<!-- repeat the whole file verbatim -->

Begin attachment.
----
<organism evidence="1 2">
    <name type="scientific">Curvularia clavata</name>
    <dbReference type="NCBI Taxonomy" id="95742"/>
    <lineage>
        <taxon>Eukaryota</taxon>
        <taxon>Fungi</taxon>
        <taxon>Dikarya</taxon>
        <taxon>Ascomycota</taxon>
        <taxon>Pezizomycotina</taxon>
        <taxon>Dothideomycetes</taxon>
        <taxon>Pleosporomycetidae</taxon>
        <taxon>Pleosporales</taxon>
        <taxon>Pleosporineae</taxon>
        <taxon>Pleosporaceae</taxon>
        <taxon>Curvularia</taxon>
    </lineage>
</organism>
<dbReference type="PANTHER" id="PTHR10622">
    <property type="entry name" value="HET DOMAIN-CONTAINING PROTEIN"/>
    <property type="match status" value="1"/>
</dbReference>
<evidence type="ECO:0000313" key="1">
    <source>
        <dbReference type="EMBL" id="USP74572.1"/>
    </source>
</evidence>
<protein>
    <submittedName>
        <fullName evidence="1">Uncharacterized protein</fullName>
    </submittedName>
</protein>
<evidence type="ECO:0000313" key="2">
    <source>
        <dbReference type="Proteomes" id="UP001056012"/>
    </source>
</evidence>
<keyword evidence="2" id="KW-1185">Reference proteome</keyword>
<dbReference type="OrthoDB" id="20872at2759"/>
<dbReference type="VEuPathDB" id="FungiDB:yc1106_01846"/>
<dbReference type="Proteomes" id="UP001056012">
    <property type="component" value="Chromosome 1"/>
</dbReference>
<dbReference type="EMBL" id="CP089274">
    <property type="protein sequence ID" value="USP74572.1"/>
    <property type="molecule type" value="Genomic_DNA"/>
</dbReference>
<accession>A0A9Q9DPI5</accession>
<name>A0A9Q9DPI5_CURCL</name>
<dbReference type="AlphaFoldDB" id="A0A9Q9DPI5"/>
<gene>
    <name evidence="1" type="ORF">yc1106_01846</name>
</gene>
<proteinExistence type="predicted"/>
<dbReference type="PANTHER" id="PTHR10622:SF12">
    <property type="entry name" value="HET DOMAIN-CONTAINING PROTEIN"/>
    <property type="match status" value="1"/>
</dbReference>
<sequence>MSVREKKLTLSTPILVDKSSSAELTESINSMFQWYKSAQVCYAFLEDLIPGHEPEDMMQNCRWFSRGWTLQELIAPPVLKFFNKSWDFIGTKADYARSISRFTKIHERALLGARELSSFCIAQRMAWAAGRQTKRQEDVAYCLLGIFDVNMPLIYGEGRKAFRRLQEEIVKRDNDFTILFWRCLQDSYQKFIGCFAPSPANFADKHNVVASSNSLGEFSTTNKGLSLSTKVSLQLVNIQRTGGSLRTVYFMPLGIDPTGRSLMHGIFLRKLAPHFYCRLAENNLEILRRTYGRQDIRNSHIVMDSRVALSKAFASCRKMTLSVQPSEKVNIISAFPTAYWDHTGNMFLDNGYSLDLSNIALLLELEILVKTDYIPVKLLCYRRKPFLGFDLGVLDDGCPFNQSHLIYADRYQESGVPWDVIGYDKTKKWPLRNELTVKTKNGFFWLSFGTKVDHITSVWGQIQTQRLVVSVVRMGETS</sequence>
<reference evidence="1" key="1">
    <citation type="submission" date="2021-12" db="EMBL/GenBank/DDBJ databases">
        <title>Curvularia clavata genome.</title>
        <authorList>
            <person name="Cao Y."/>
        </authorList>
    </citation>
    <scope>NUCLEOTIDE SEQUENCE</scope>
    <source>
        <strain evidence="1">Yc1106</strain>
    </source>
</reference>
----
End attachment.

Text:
<organism evidence="1 2">
    <name type="scientific">Curvularia clavata</name>
    <dbReference type="NCBI Taxonomy" id="95742"/>
    <lineage>
        <taxon>Eukaryota</taxon>
        <taxon>Fungi</taxon>
        <taxon>Dikarya</taxon>
        <taxon>Ascomycota</taxon>
        <taxon>Pezizomycotina</taxon>
        <taxon>Dothideomycetes</taxon>
        <taxon>Pleosporomycetidae</taxon>
        <taxon>Pleosporales</taxon>
        <taxon>Pleosporineae</taxon>
        <taxon>Pleosporaceae</taxon>
        <taxon>Curvularia</taxon>
    </lineage>
</organism>
<dbReference type="PANTHER" id="PTHR10622">
    <property type="entry name" value="HET DOMAIN-CONTAINING PROTEIN"/>
    <property type="match status" value="1"/>
</dbReference>
<evidence type="ECO:0000313" key="1">
    <source>
        <dbReference type="EMBL" id="USP74572.1"/>
    </source>
</evidence>
<protein>
    <submittedName>
        <fullName evidence="1">Uncharacterized protein</fullName>
    </submittedName>
</protein>
<evidence type="ECO:0000313" key="2">
    <source>
        <dbReference type="Proteomes" id="UP001056012"/>
    </source>
</evidence>
<keyword evidence="2" id="KW-1185">Reference proteome</keyword>
<dbReference type="OrthoDB" id="20872at2759"/>
<dbReference type="VEuPathDB" id="FungiDB:yc1106_01846"/>
<dbReference type="Proteomes" id="UP001056012">
    <property type="component" value="Chromosome 1"/>
</dbReference>
<dbReference type="EMBL" id="CP089274">
    <property type="protein sequence ID" value="USP74572.1"/>
    <property type="molecule type" value="Genomic_DNA"/>
</dbReference>
<accession>A0A9Q9DPI5</accession>
<name>A0A9Q9DPI5_CURCL</name>
<dbReference type="AlphaFoldDB" id="A0A9Q9DPI5"/>
<gene>
    <name evidence="1" type="ORF">yc1106_01846</name>
</gene>
<proteinExistence type="predicted"/>
<dbReference type="PANTHER" id="PTHR10622:SF12">
    <property type="entry name" value="HET DOMAIN-CONTAINING PROTEIN"/>
    <property type="match status" value="1"/>
</dbReference>
<sequence>MSVREKKLTLSTPILVDKSSSAELTESINSMFQWYKSAQVCYAFLEDLIPGHEPEDMMQNCRWFSRGWTLQELIAPPVLKFFNKSWDFIGTKADYARSISRFTKIHERALLGARELSSFCIAQRMAWAAGRQTKRQEDVAYCLLGIFDVNMPLIYGEGRKAFRRLQEEIVKRDNDFTILFWRCLQDSYQKFIGCFAPSPANFADKHNVVASSNSLGEFSTTNKGLSLSTKVSLQLVNIQRTGGSLRTVYFMPLGIDPTGRSLMHGIFLRKLAPHFYCRLAENNLEILRRTYGRQDIRNSHIVMDSRVALSKAFASCRKMTLSVQPSEKVNIISAFPTAYWDHTGNMFLDNGYSLDLSNIALLLELEILVKTDYIPVKLLCYRRKPFLGFDLGVLDDGCPFNQSHLIYADRYQESGVPWDVIGYDKTKKWPLRNELTVKTKNGFFWLSFGTKVDHITSVWGQIQTQRLVVSVVRMGETS</sequence>
<reference evidence="1" key="1">
    <citation type="submission" date="2021-12" db="EMBL/GenBank/DDBJ databases">
        <title>Curvularia clavata genome.</title>
        <authorList>
            <person name="Cao Y."/>
        </authorList>
    </citation>
    <scope>NUCLEOTIDE SEQUENCE</scope>
    <source>
        <strain evidence="1">Yc1106</strain>
    </source>
</reference>